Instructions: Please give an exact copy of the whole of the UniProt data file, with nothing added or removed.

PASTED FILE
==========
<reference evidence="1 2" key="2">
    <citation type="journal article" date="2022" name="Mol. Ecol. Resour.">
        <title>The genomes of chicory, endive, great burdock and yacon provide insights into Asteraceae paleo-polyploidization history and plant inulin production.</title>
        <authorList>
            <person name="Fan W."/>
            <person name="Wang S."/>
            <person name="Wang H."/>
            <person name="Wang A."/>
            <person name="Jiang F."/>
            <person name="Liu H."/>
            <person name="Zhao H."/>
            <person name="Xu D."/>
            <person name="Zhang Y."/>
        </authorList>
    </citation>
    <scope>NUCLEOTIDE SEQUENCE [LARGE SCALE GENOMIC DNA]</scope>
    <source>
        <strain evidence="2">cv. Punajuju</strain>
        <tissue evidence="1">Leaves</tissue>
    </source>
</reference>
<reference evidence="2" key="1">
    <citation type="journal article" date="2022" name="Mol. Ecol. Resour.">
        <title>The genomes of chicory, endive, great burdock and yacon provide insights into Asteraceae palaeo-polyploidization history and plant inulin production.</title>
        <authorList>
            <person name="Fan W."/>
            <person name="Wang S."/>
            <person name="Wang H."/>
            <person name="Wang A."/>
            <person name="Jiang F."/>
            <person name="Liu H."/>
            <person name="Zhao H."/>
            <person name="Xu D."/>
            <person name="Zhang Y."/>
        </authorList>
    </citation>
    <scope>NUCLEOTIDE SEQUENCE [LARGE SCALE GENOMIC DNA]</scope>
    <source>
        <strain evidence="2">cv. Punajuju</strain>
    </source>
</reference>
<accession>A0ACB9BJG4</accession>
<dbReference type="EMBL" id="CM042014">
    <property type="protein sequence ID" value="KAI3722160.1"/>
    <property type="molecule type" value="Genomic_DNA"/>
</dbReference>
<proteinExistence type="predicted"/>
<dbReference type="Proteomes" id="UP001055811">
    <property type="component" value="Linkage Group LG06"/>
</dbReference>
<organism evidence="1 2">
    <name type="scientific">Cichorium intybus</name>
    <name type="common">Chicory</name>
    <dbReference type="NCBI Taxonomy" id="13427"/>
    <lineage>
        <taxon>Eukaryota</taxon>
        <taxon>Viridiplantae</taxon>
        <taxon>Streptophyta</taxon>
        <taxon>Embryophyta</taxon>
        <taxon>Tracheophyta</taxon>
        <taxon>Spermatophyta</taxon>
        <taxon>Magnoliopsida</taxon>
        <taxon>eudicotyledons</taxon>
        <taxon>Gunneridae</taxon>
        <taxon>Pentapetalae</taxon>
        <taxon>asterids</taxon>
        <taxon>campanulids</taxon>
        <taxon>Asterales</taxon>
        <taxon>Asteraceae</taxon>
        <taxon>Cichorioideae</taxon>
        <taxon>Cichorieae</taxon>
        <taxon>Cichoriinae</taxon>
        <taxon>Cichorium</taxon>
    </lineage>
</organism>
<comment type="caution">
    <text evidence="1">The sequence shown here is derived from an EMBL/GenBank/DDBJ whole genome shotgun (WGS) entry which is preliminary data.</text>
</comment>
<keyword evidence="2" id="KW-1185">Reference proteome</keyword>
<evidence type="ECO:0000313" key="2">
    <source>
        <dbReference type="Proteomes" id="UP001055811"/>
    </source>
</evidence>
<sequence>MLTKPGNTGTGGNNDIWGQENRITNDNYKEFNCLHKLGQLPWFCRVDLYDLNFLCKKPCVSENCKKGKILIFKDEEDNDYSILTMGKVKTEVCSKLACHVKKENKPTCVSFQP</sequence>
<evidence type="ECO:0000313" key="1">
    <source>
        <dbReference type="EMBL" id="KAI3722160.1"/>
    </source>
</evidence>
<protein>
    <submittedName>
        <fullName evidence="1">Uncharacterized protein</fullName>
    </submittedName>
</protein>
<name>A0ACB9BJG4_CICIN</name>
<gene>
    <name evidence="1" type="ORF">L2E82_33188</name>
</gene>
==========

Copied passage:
<reference evidence="1 2" key="2">
    <citation type="journal article" date="2022" name="Mol. Ecol. Resour.">
        <title>The genomes of chicory, endive, great burdock and yacon provide insights into Asteraceae paleo-polyploidization history and plant inulin production.</title>
        <authorList>
            <person name="Fan W."/>
            <person name="Wang S."/>
            <person name="Wang H."/>
            <person name="Wang A."/>
            <person name="Jiang F."/>
            <person name="Liu H."/>
            <person name="Zhao H."/>
            <person name="Xu D."/>
            <person name="Zhang Y."/>
        </authorList>
    </citation>
    <scope>NUCLEOTIDE SEQUENCE [LARGE SCALE GENOMIC DNA]</scope>
    <source>
        <strain evidence="2">cv. Punajuju</strain>
        <tissue evidence="1">Leaves</tissue>
    </source>
</reference>
<reference evidence="2" key="1">
    <citation type="journal article" date="2022" name="Mol. Ecol. Resour.">
        <title>The genomes of chicory, endive, great burdock and yacon provide insights into Asteraceae palaeo-polyploidization history and plant inulin production.</title>
        <authorList>
            <person name="Fan W."/>
            <person name="Wang S."/>
            <person name="Wang H."/>
            <person name="Wang A."/>
            <person name="Jiang F."/>
            <person name="Liu H."/>
            <person name="Zhao H."/>
            <person name="Xu D."/>
            <person name="Zhang Y."/>
        </authorList>
    </citation>
    <scope>NUCLEOTIDE SEQUENCE [LARGE SCALE GENOMIC DNA]</scope>
    <source>
        <strain evidence="2">cv. Punajuju</strain>
    </source>
</reference>
<accession>A0ACB9BJG4</accession>
<dbReference type="EMBL" id="CM042014">
    <property type="protein sequence ID" value="KAI3722160.1"/>
    <property type="molecule type" value="Genomic_DNA"/>
</dbReference>
<proteinExistence type="predicted"/>
<dbReference type="Proteomes" id="UP001055811">
    <property type="component" value="Linkage Group LG06"/>
</dbReference>
<organism evidence="1 2">
    <name type="scientific">Cichorium intybus</name>
    <name type="common">Chicory</name>
    <dbReference type="NCBI Taxonomy" id="13427"/>
    <lineage>
        <taxon>Eukaryota</taxon>
        <taxon>Viridiplantae</taxon>
        <taxon>Streptophyta</taxon>
        <taxon>Embryophyta</taxon>
        <taxon>Tracheophyta</taxon>
        <taxon>Spermatophyta</taxon>
        <taxon>Magnoliopsida</taxon>
        <taxon>eudicotyledons</taxon>
        <taxon>Gunneridae</taxon>
        <taxon>Pentapetalae</taxon>
        <taxon>asterids</taxon>
        <taxon>campanulids</taxon>
        <taxon>Asterales</taxon>
        <taxon>Asteraceae</taxon>
        <taxon>Cichorioideae</taxon>
        <taxon>Cichorieae</taxon>
        <taxon>Cichoriinae</taxon>
        <taxon>Cichorium</taxon>
    </lineage>
</organism>
<comment type="caution">
    <text evidence="1">The sequence shown here is derived from an EMBL/GenBank/DDBJ whole genome shotgun (WGS) entry which is preliminary data.</text>
</comment>
<keyword evidence="2" id="KW-1185">Reference proteome</keyword>
<evidence type="ECO:0000313" key="2">
    <source>
        <dbReference type="Proteomes" id="UP001055811"/>
    </source>
</evidence>
<sequence>MLTKPGNTGTGGNNDIWGQENRITNDNYKEFNCLHKLGQLPWFCRVDLYDLNFLCKKPCVSENCKKGKILIFKDEEDNDYSILTMGKVKTEVCSKLACHVKKENKPTCVSFQP</sequence>
<evidence type="ECO:0000313" key="1">
    <source>
        <dbReference type="EMBL" id="KAI3722160.1"/>
    </source>
</evidence>
<protein>
    <submittedName>
        <fullName evidence="1">Uncharacterized protein</fullName>
    </submittedName>
</protein>
<name>A0ACB9BJG4_CICIN</name>
<gene>
    <name evidence="1" type="ORF">L2E82_33188</name>
</gene>